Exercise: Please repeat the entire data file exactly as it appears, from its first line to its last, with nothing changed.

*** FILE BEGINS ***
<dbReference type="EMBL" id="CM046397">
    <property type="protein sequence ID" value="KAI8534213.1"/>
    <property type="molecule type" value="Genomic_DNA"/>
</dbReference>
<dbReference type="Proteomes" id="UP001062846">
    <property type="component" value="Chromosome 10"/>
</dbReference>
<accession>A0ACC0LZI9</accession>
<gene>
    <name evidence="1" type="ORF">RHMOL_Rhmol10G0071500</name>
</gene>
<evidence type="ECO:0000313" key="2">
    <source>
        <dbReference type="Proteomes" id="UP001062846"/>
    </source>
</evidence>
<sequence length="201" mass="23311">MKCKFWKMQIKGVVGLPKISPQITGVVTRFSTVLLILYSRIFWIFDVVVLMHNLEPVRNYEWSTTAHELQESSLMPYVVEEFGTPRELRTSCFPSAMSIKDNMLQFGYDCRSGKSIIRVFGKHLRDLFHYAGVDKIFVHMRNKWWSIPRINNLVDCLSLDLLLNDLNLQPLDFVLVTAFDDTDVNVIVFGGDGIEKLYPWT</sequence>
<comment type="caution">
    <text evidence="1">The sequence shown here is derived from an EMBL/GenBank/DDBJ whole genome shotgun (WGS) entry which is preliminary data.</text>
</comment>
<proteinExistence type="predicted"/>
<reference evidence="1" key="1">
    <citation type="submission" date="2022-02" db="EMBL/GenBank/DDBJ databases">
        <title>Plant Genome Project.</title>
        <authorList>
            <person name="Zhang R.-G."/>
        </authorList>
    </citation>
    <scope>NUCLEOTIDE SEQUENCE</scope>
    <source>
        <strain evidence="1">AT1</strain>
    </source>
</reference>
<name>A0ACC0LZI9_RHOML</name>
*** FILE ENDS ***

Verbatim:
<dbReference type="EMBL" id="CM046397">
    <property type="protein sequence ID" value="KAI8534213.1"/>
    <property type="molecule type" value="Genomic_DNA"/>
</dbReference>
<dbReference type="Proteomes" id="UP001062846">
    <property type="component" value="Chromosome 10"/>
</dbReference>
<accession>A0ACC0LZI9</accession>
<gene>
    <name evidence="1" type="ORF">RHMOL_Rhmol10G0071500</name>
</gene>
<evidence type="ECO:0000313" key="2">
    <source>
        <dbReference type="Proteomes" id="UP001062846"/>
    </source>
</evidence>
<sequence length="201" mass="23311">MKCKFWKMQIKGVVGLPKISPQITGVVTRFSTVLLILYSRIFWIFDVVVLMHNLEPVRNYEWSTTAHELQESSLMPYVVEEFGTPRELRTSCFPSAMSIKDNMLQFGYDCRSGKSIIRVFGKHLRDLFHYAGVDKIFVHMRNKWWSIPRINNLVDCLSLDLLLNDLNLQPLDFVLVTAFDDTDVNVIVFGGDGIEKLYPWT</sequence>
<comment type="caution">
    <text evidence="1">The sequence shown here is derived from an EMBL/GenBank/DDBJ whole genome shotgun (WGS) entry which is preliminary data.</text>
</comment>
<proteinExistence type="predicted"/>
<reference evidence="1" key="1">
    <citation type="submission" date="2022-02" db="EMBL/GenBank/DDBJ databases">
        <title>Plant Genome Project.</title>
        <authorList>
            <person name="Zhang R.-G."/>
        </authorList>
    </citation>
    <scope>NUCLEOTIDE SEQUENCE</scope>
    <source>
        <strain evidence="1">AT1</strain>
    </source>
</reference>
<name>A0ACC0LZI9_RHOML</name>